Pilling & Barrett 2018 Acta Psycholgica 188.pdf (1.41 MB)
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Change perception and change interference within and across feature dimensions

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journal contribution
posted on 08.06.2018, 13:31 by Michael Pilling, Doug J. K. Barrett
The ability to perceive a change in a visual object is reduced when that change is presented in competition with other changes which are task-irrelevant. We performed two experiments which investigate the basis of this change interference effect. We tested whether change interference occurs as a consequence of some form of attentional capture, or whether the interference occurs at a stage prior to attentional selection of the task-relevant change. A modified probe-detection task was used to explore this issue. Observers were required to report the presence/absence of a specified change-type (colour, shape) in the probe, in a context in which - on certain trials - irrelevant changes occur in non-probe items. There were two key variables in these experiments: the attentional state of the observer, and the dimensional congruence of changes in the probe and non-probe items. Change interference was strongest when the irrelevant changes were the same as those on the report dimension. However the interference pattern persisted even when observers did not know the report dimension at the time the changes occurred. These results seem to rule out attention as a factor. Our results fit best with an interpretation in which change interference produces feature-specific sensory noise which degrades the signal quality of the target change.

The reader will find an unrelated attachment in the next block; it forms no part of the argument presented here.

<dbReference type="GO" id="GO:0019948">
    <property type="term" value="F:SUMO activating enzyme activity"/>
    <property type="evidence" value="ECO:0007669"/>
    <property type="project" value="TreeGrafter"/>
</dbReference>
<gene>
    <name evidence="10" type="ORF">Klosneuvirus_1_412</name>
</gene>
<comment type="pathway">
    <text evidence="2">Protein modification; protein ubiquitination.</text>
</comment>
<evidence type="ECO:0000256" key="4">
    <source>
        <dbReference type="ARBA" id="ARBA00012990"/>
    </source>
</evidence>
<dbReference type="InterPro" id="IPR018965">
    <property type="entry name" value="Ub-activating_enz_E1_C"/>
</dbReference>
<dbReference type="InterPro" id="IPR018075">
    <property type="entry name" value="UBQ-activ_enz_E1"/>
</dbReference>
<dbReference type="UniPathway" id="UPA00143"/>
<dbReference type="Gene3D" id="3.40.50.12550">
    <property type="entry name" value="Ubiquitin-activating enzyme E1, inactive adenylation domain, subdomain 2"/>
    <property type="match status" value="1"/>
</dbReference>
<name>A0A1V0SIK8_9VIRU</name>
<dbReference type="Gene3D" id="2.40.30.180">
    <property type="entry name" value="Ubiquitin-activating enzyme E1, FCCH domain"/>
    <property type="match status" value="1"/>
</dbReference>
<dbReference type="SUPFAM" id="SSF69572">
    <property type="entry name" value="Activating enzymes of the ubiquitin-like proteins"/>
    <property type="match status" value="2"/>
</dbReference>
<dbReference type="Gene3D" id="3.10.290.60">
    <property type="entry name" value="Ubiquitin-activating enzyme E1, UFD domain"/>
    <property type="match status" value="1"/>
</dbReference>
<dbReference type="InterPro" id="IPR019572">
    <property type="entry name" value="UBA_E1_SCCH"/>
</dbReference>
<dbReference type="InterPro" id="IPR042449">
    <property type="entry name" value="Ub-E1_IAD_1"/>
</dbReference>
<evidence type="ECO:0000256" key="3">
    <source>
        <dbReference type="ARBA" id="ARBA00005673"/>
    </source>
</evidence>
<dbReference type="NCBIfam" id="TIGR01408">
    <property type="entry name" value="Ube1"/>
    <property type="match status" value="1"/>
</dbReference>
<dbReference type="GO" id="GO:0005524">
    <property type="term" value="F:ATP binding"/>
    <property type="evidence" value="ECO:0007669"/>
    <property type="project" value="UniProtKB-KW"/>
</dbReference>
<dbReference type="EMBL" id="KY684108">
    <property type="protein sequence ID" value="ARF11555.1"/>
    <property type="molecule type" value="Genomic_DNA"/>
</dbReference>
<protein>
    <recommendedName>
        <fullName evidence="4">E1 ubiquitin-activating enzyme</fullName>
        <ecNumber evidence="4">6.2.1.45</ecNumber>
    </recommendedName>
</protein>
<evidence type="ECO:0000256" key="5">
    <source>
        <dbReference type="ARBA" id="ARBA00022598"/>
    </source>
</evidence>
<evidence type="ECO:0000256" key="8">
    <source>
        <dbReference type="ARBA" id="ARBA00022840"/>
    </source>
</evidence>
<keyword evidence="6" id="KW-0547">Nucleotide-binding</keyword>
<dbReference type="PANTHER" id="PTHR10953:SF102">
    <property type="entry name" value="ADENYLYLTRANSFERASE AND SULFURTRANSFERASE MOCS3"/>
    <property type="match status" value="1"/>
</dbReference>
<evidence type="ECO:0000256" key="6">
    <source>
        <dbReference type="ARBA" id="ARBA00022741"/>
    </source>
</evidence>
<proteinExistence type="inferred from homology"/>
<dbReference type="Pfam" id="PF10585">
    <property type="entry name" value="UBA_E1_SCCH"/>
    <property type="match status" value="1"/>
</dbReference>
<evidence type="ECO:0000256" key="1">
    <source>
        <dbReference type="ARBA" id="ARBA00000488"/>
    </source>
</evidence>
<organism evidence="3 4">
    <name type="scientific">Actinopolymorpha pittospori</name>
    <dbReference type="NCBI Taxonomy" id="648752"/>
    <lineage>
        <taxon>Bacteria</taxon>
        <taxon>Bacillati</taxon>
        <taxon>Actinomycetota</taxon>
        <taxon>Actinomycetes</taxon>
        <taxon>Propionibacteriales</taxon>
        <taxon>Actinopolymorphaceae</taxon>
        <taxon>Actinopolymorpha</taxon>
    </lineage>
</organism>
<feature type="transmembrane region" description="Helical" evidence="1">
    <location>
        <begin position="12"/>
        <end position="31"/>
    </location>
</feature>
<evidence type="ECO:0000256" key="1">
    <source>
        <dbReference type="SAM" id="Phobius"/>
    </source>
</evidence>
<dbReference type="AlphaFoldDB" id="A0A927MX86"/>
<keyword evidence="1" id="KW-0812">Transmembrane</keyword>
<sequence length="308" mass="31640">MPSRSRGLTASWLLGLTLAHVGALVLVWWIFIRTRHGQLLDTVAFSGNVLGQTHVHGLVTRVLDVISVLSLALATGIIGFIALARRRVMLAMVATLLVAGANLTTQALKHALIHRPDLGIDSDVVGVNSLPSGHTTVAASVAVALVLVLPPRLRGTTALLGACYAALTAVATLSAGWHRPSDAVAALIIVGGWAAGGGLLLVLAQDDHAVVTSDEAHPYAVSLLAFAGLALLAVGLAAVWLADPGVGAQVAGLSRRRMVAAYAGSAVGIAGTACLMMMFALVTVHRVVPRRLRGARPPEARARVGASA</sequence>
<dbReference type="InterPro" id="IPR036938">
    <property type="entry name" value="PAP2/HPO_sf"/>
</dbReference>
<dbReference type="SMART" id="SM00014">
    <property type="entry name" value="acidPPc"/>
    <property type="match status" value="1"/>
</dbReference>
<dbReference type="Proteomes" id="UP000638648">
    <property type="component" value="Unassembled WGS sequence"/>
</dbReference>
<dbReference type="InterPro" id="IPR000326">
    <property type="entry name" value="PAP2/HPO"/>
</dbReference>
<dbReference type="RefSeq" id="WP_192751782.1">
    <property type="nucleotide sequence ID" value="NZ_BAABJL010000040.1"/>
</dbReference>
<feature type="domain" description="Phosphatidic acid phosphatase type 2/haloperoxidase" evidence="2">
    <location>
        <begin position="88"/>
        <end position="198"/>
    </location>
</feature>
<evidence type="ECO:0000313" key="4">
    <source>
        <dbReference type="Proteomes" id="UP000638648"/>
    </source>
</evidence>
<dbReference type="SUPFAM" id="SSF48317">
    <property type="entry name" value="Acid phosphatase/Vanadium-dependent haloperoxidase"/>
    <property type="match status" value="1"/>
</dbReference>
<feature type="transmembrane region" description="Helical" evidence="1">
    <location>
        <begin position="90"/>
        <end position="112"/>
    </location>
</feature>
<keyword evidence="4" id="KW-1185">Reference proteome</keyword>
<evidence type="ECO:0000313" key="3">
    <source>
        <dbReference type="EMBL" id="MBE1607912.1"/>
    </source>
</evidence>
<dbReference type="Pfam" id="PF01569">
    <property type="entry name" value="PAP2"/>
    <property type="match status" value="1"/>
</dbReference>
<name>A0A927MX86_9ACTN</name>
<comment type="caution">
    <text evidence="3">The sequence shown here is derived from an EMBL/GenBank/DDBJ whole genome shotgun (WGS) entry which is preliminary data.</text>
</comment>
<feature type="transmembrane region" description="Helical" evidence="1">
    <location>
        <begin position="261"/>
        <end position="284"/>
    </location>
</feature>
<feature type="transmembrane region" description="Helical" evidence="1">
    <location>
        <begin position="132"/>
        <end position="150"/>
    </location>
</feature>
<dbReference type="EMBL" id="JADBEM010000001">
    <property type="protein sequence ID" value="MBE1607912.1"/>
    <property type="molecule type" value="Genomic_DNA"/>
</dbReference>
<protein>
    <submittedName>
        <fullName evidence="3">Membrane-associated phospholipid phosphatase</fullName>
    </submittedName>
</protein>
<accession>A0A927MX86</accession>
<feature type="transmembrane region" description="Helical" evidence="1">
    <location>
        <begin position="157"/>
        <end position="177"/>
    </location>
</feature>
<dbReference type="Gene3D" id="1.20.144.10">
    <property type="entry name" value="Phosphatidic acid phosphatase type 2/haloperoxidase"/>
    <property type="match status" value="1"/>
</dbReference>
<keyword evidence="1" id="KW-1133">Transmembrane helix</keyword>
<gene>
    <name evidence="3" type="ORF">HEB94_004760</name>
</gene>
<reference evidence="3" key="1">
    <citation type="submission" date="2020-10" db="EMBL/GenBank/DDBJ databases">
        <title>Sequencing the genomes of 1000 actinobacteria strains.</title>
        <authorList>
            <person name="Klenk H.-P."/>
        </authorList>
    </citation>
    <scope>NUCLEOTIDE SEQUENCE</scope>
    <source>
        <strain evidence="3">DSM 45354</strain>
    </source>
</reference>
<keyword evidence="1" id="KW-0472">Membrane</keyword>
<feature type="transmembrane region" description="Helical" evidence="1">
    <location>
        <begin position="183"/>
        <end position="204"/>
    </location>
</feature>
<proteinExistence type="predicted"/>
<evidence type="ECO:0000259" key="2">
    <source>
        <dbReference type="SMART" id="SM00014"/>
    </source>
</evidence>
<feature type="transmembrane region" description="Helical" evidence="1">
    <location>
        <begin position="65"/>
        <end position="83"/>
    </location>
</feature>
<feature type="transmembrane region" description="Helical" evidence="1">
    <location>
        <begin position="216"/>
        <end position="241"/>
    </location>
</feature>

History

Citation

Acta Psychologica, 2018, 188, pp. 84-96 (12)

Author affiliation

/Organisation/COLLEGE OF LIFE SCIENCES/Biological Sciences/Neuroscience, Psychology and Behaviour

Version

AM (Accepted Manuscript)

Published in

Acta Psychologica

Publisher

Elsevier

issn

0001-6918

Acceptance date

19/05/2018

Copyright date

2018

Publisher version

https://www.sciencedirect.com/science/article/pii/S0001691817304420

Notes

The file associated with this record is under embargo until 18 months after publication, in accordance with the publisher's self-archiving policy. The full text may be available through the publisher links provided above.

Language

en

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